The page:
Heat in HC after Buxar led to Covid toll revision
It’s thanks to the rigourous questioning by the Patna high court, which has been hearing a public interest litigation on Covid-19 management in Bihar, that the state government has finally corrected the figures of fatalities due to pandemic, putting the combined toll during the first and second wave to 9,375 after verification of data.
The trigger was Buxar, where 81 corpses were found floating in the Ganga river last month, sparking a widespread outrage.
On May 18, a bench of Chief Justice Sanjay Karol and Justice Sanjay Kumar, detected inconsistency in figures of death in Buxar and expressed its anguish over failure to update websites for death registration even in the digital era. The court had sought details of the deaths – be it Covid or non-Covid.
“We are ‘aghast’ at the manner in which the affidavits are being filed. We notice that the official website maintained by the State of Bihar for recording the births and the deaths has not yet been updated. We see no reason as to why the deaths, whatever be the number and wherever they may have taken place, would not have been updated on the official website. Deaths may have also taken place in home isolation, at care centres, private hospitals etc. This would apply to all the districts of Bihar,” the bench observed.
On May 21, when former additional solicitor general SD Sanjay drew the attention of the bench to the issue of delay in issue of death registration certificates, which was causing problems to the kin of victims in availing insurance claims and other compensations, the court said Buxar was a test case and threatened “if the officials of the panchayati raj institutions and others don’t comply with the court’s order within a week and fail to update death registration, we will stop their salary and even seize their powers.”
On May 25, when the bench reiterated that it was important to that every death was recorded and documented from every village, block, district or town, as it could go a long way in helping the state prepare for the third wave with an overall view of the ground situation, the AG said that the chief secretary had directed all the district magistrates for the same and sought 10 days of time. The bench had then said it would not mind giving more time, but every death must be documented.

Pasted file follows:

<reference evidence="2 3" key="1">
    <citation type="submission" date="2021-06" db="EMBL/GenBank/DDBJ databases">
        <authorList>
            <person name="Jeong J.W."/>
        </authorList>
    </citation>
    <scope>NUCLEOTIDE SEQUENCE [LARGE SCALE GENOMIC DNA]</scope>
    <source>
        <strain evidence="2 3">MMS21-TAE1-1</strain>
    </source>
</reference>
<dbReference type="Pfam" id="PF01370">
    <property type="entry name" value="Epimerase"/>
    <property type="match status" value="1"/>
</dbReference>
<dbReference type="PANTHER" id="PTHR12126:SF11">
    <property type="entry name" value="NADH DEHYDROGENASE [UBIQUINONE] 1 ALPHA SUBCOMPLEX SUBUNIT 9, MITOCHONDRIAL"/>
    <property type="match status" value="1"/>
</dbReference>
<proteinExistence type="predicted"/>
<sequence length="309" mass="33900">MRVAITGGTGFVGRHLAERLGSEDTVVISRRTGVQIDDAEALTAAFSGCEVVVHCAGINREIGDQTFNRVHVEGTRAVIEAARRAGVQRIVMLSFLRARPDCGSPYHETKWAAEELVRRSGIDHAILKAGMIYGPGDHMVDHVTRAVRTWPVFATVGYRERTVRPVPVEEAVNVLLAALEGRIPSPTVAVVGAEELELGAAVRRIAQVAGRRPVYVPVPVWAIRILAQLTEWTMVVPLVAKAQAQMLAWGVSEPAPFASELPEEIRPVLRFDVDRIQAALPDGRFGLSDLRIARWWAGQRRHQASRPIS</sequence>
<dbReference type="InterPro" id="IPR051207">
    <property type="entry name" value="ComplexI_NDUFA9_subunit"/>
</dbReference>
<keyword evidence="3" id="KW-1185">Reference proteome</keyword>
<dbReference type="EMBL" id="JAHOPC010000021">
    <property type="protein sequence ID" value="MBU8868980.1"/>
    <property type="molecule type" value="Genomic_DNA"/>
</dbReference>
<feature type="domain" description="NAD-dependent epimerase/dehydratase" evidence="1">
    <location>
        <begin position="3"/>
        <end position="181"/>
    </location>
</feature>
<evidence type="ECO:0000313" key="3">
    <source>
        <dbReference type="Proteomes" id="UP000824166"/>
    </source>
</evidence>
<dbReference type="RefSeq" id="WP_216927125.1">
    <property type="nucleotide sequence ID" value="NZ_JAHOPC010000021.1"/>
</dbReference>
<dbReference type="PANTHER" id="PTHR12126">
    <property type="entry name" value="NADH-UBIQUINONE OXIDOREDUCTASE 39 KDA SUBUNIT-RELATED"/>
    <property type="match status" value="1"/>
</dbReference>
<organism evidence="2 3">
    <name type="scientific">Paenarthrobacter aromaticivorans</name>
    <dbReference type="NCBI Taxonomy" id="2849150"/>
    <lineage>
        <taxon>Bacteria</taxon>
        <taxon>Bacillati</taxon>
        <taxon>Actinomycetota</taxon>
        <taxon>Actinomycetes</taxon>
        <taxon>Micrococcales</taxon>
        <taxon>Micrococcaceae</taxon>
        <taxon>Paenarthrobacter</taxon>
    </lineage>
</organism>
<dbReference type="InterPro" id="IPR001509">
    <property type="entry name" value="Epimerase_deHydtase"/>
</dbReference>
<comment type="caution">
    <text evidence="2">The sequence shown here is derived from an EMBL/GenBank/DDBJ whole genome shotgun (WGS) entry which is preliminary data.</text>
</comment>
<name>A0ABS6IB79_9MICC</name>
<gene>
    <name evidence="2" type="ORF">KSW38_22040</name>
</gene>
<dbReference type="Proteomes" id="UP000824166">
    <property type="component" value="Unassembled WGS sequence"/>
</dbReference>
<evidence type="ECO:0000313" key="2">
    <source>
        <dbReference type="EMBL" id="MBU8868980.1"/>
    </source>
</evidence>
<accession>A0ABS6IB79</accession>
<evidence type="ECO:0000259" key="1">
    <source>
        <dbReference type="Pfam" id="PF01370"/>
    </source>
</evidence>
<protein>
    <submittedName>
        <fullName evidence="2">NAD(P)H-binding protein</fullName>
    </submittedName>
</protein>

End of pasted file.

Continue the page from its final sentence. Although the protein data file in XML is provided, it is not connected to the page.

On June 1, the court again said it had been insisting from day one that the Centre’s digital programme for death registration be put in place, as it would help the state in forward planning with a clear picture. “If correct and up-to-date data is not there, how can the state plan?” the court asked
Advocate General (AG) Lalit Kishore admitted before the court that the registration of deaths needed to be expedited and that he would pass on court’s directions.
Kishore said on Thursday he would present the details before the court during the next hearing later this week.
Dr Sunil Kumar, state secretary of the Indian Medical Association, said the actual death toll could go higher still as the state was still considering the positive reports of the rapid antigen test (RAT) and RT-PCR only as the yardstick, while there were many who just did not go for any test and were in home isolation or others who tested negative in RAT and RT-PCR but were positive as per chest scan.
“The data collection In the rural areas is also very weak and so is the level of awareness. A large number of people remained in home isolation and those deaths are not reported in the absence of test reports,” he said.